If You Live With Your Parents, You Might Be a Millennial
If you live in your parents’ basement — or on their couch, in their guest house, or in a room over their garage — you might be a millennial. According to a Pew Research analysis of U.S. Census Bureau data, a rising number of young adults – a record 21.6 million, or 36 percent, of 18- to 31-year-olds, the so-called Millennial generation — were living at home in 2012. That figure is the highest share in at least four decades, and represents a slow, but steady increase from the 32 percent share of young adults who were living at home before the Great Recession began in 2007 and the 34 percent who did when it officially ended in 2009.
A lot is hidden within that large figure of 21.6 million, details that reveal much about the generation, including how educated they are, when they are marrying and beginning families, and the demographic traits that correlate with living at home. For example, young men are much more likely to live at home even though they are now less likely to be in college than young women are.
The steady rise in the share of Millennials who live in their parents’ home appears to be driven by a combination of economic, educational, and cultural factors that include:
(1) Declining Employment — Last year, 63 percent of 18- to 31-year-olds held jobs, a significant decrease from the 70 percent of their same-aged counterparts who had jobs in 2007. More telling is the fact that in 2012, unemployed Millennials were much more likely than employed Millennials to be living with their parents, with 45 percent of unemployed Millennials living at home compared to just 29 percent of employed Millennials.
Of course, a young adult’s ability to move out of their parent’s home depends a great deal on employment prospects and labor market opportunities. The labor market has worsened considerably for young adults since 2007, and because having a job is strongly associated with living independently of one’s parents, the number of unemployed adults living at home has soared correspondingly.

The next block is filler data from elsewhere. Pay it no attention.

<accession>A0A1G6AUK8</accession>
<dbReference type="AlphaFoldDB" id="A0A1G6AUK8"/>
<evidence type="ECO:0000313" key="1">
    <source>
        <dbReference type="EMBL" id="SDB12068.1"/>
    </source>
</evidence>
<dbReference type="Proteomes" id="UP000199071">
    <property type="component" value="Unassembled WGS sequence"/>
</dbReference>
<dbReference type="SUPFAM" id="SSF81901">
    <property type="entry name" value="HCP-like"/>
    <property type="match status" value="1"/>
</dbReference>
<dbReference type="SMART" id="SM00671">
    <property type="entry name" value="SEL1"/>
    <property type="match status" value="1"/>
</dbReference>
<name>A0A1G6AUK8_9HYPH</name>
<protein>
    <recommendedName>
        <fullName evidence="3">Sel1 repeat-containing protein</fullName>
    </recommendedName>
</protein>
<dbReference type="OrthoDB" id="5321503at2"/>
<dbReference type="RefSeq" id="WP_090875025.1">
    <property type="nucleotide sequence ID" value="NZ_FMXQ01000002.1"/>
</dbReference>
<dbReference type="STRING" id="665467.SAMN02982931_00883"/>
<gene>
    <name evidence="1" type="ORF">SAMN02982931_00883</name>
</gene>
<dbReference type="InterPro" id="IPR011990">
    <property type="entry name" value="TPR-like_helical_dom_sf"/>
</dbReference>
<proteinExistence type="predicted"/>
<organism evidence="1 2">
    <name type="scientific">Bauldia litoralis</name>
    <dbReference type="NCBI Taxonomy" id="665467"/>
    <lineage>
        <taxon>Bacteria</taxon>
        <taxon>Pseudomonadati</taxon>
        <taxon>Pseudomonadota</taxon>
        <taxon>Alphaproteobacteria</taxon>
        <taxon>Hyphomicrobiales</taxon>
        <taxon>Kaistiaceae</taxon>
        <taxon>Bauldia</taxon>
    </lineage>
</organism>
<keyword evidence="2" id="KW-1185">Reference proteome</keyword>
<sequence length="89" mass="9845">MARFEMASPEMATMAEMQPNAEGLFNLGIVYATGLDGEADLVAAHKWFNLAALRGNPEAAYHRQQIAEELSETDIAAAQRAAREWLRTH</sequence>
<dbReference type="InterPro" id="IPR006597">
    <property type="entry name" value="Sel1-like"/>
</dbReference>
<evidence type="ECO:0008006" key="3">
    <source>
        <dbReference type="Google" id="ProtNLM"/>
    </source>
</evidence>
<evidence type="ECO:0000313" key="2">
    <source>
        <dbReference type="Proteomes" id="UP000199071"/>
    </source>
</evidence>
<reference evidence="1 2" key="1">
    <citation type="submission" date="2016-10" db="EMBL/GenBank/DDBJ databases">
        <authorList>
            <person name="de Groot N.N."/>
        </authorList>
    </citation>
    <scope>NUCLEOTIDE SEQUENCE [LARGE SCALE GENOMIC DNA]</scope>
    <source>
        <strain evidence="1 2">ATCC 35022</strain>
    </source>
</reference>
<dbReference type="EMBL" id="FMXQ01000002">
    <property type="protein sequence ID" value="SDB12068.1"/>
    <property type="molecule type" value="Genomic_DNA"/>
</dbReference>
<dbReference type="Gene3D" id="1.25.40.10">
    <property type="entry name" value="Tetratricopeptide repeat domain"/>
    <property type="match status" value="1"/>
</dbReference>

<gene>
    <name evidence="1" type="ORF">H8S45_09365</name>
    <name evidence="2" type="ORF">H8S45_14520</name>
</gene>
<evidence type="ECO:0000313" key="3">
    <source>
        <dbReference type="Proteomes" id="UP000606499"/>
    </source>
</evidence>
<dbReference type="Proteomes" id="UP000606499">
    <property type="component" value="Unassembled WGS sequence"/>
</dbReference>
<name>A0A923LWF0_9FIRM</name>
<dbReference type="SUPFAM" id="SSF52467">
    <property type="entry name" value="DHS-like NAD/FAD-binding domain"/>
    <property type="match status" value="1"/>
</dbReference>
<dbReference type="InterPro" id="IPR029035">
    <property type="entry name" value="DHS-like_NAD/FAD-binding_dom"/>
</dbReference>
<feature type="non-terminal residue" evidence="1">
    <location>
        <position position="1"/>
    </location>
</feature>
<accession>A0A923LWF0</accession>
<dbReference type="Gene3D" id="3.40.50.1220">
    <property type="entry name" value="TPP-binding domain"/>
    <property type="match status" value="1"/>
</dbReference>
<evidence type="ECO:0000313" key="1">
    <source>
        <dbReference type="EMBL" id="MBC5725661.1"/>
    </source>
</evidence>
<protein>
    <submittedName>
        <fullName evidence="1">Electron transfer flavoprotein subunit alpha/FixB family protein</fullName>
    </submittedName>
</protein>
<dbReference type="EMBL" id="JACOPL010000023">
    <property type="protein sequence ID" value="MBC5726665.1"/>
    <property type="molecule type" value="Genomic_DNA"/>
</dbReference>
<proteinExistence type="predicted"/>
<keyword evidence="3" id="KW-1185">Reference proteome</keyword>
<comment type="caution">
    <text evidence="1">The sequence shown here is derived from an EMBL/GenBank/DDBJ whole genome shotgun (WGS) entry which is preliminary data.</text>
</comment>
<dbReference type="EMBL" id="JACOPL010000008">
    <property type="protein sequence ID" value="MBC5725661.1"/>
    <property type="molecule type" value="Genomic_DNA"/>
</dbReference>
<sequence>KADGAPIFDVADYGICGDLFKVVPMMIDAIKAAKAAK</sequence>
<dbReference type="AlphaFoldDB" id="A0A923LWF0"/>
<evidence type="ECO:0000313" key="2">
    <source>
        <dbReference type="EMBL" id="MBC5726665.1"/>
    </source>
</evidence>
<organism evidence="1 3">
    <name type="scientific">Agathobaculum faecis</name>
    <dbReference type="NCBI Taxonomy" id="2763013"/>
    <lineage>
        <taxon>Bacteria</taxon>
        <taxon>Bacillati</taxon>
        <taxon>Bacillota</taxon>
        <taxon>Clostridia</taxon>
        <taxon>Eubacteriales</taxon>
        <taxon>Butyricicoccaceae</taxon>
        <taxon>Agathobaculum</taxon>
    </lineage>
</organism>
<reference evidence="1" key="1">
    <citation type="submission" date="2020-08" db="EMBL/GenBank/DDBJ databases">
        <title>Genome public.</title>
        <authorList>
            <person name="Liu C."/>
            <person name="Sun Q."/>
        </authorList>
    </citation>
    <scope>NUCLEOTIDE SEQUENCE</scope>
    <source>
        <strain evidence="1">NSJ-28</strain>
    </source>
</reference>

(2) Rising College Enrollment — When considering just the younger members of the Millennial generation, those 18- to 24-years-old, many more attended college in 2012 than in 2007, a fact that contributed to the changing housing trend. In March 2012, 39 percent of 18- to 24-year olds were enrolled in college. By comparison, only 35 percent of young adults were enrolled in college in 2007. Among young Millennials, those enrolled in college were more likely to live with parents than those not in college, where 66 percent of young Millennials in college lived at home compared to 50 percent not in college.
As Pew noted, greater college enrollment expands the number of young adults living at home in two ways: some college students live in college dormitories (and are counted as living at home, according to the Current Population survey) and some live at home to pursue their college education.
Furthermore, there is some evidence that the increase in living at home has been concentrated among the less-educated young adults. According to the analysis, among 25- to 31-year olds with no education beyond high school, 19 percent lived at home in 2012, while in 2007, 15 percent of these lesser educated young adults lived at home. In contrast, there is evidence that among 25- to 31-year olds with a college education, there has been no statistically significant increase in living at home since 2007.
(3) Declining Marriages — The number of 18- to 31-year-olds who have decided to marry are significantly fewer than their same-age counterparts in 2007 and far fewer than the number of 18- to 31-year-olds who were married in 1968. Because fewer Millennials are moving out to begin families of their own, correspondingly more Millennials are living with their parents. According to Pew’s calculation 47 percent, of 2012’s unmarried Millennials lived at home, while just 3 percent of their married peers live at home.
(4) Other Demographic Trends — The three previous compositional changes do not explain all the increase in the incidence of Millennials living at home since 2007. According to the Pew analysis, data shows that within each of these growing demographic sub-groups — the unemployed, college students, and the unmarried — a greater number of young adults were living with their parents in 2012 than in 2007. When the lens was widened, the analysis found that the share of young adults living in their parents’ home was relatively constant from 1968 – the earliest available data — to 2007. But other household arrangements of young adults changed dramatically in the same period; the percentage of young adults who were married and living with a spouse fell from 56 percent in 1968 to 27 percent in 2007, while the share of those who were living with a roommate, child or a partner increased from 5.5 percent to 26 percent.
Additionally, 40 percent of Millennial males lived at home, while just 2 percent of Millennial females lived with their parents.
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